Monday 19 March 2018

Colm O'Rourke: Ageing Mayo running out of chances to reach for the top

Aidan O'Shea, left, with his team-mate Cillian O'Connor
Aidan O'Shea, left, with his team-mate Cillian O'Connor
Cillian O'Connor of Mayo. Photo: Sportsfile
Colm O'Rourke

Colm O'Rourke

Al Capone, Ned Kelly, Butch Cassidy . . . they never got as much publicity as Diarmuid Connolly did last week. Most of the comments around what happened in Carlow last Saturday night were negative. Connolly was tried and sentenced in the court of public opinion.

In some respects his case could be argued to be prejudiced already but he still has the avenue of appeal against the proposed 12-sentence.

It is a bold move for Connolly and the Dublin County Board to say that they are not appealing, as an incident like this in a club match would be dealt with in the same way.

Connolly has done the right thing here. In not appealing the suspension, he is effectively accepting there was wrongdoing on his part. I have no doubt that this will raise his standing in the eyes of the GAA public, and it could be a sea change in the culture of the GAA, where suspensions are treated as something to be challenged regularly. This is quite unlike most other sports, where breaches of rules are accepted.

In the past I have trumpeted his case as Footballer of the Year and defended him in previous incidents where he was sent off. On this occasion I believe he is right to do the time.

While the Connolly case grabbed the headlines, it has diverted attention away from the real business of championship football - just as proper contests, as distinct from most of the phoney wars of the past few weeks, are about to begin.

In Pearse Stadium, by the windy sea in Galway, there is a heavyweight contest to savour. This will be a no-holds-barred battle; the re-emergence of Galway last year has helped rescue a Connacht championship where rigor mortis had set in.

Galway ran aground against Tipperary last year in Croke Park; they looked like innocents abroad in that match. They were unable to cope with high ball then and that route is still a danger against a relatively small backline, which is not as physically strong as the Mayo forwards.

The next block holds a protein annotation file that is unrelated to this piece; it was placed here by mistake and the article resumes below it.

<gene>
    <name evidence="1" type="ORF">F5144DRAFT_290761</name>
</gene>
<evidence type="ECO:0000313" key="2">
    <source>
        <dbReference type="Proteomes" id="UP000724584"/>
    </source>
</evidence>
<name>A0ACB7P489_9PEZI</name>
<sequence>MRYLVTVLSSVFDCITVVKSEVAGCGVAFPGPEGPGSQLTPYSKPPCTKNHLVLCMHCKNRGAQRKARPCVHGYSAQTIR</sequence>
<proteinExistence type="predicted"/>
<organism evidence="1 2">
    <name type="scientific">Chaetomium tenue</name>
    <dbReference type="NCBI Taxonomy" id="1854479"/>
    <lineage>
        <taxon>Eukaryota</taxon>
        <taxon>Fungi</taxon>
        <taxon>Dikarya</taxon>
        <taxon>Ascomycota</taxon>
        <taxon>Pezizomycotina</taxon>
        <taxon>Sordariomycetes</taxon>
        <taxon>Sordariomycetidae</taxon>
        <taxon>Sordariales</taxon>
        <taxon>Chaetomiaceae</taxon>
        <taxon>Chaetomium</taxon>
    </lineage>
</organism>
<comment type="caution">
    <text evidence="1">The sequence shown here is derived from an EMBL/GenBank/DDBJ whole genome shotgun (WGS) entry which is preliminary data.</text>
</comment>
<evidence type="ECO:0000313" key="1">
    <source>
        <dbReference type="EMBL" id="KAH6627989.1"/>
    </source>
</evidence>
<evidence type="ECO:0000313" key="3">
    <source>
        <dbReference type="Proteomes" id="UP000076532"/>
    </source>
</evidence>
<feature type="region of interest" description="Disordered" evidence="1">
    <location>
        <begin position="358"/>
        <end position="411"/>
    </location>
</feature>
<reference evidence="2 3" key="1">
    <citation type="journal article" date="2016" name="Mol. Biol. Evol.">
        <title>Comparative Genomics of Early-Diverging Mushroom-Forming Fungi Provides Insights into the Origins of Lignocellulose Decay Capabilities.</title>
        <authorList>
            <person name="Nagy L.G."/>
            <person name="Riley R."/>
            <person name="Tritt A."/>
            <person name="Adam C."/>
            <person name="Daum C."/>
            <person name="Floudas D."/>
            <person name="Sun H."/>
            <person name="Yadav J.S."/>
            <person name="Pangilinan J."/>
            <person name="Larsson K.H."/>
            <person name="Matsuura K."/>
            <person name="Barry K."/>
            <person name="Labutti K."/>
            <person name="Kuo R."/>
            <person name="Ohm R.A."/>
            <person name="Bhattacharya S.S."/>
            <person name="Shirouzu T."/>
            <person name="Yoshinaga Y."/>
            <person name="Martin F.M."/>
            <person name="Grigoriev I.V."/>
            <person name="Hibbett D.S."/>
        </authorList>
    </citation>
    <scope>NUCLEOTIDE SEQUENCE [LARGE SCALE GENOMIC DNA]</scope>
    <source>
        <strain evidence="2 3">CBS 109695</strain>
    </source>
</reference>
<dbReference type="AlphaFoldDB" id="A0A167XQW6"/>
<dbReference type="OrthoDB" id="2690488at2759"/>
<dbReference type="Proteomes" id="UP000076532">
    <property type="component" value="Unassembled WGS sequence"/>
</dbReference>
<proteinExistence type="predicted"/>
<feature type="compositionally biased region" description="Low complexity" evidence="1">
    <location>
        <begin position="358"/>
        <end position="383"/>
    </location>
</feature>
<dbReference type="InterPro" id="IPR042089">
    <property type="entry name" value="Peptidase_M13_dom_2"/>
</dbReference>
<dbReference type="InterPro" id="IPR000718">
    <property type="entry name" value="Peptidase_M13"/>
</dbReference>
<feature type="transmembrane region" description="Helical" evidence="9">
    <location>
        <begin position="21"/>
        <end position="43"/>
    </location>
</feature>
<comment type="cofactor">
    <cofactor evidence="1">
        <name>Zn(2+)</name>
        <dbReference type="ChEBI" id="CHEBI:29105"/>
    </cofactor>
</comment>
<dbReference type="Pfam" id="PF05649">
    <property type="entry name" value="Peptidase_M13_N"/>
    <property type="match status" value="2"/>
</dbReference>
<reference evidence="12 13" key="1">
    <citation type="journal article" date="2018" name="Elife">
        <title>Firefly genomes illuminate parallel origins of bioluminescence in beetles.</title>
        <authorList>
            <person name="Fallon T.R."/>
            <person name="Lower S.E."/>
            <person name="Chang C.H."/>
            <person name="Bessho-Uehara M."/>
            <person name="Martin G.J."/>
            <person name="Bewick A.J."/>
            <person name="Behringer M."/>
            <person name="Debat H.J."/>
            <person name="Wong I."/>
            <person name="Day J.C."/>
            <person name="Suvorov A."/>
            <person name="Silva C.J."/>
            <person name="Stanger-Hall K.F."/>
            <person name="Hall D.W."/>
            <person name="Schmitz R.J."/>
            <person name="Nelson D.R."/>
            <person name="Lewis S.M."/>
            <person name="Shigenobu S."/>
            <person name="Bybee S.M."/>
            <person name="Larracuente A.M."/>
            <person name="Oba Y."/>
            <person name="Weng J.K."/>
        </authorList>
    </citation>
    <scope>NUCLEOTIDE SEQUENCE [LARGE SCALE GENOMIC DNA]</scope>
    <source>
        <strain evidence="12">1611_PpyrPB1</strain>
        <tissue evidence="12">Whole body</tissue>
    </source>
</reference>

There is no better sight in football than a corner-back who thinks he can push around the corner-forward, getting a few digs in return, especially if that back has to give away both weight and height.

So Mayo have a big advantage here. The O'Connors - Cillian and Diarmuid - are big men, and so is Jason Doherty - and that is before the trumpets are sounded, the band starts up and on comes Aidan O'Shea, a man whose notoriety almost matches Connolly's. If both let their football do the talking, it would be better for their teams.

I have watched Galway twice in the flesh this year: in Navan they played quite well against Meath but lost by a point, and in the Division 2 final when they beat Kildare. They are a team on the move and first division football next year will improve them further. In the league final against Kildare they played their best in the last quarter, which is a good reflection on any team, but the standard in that game and the one that followed between Kerry and Dublin showed the gulf which Galway must bridge to be a serious outfit.

Perhaps they might get there too, as they have forwards, which can elevate them above the huffing and puffing of those who are fit, organised and willing but short a bit of class up front. Shay Walsh provides some of that, so too does Damien Comer, whose bustling style is not liked by modern backs who want to be ball-players first and defenders second. Michael Daly showed with the under 21s that he could make it, and overall, with a decent midfield in Fiontán Ó Curraoin and Paul Conroy, Galway have a future.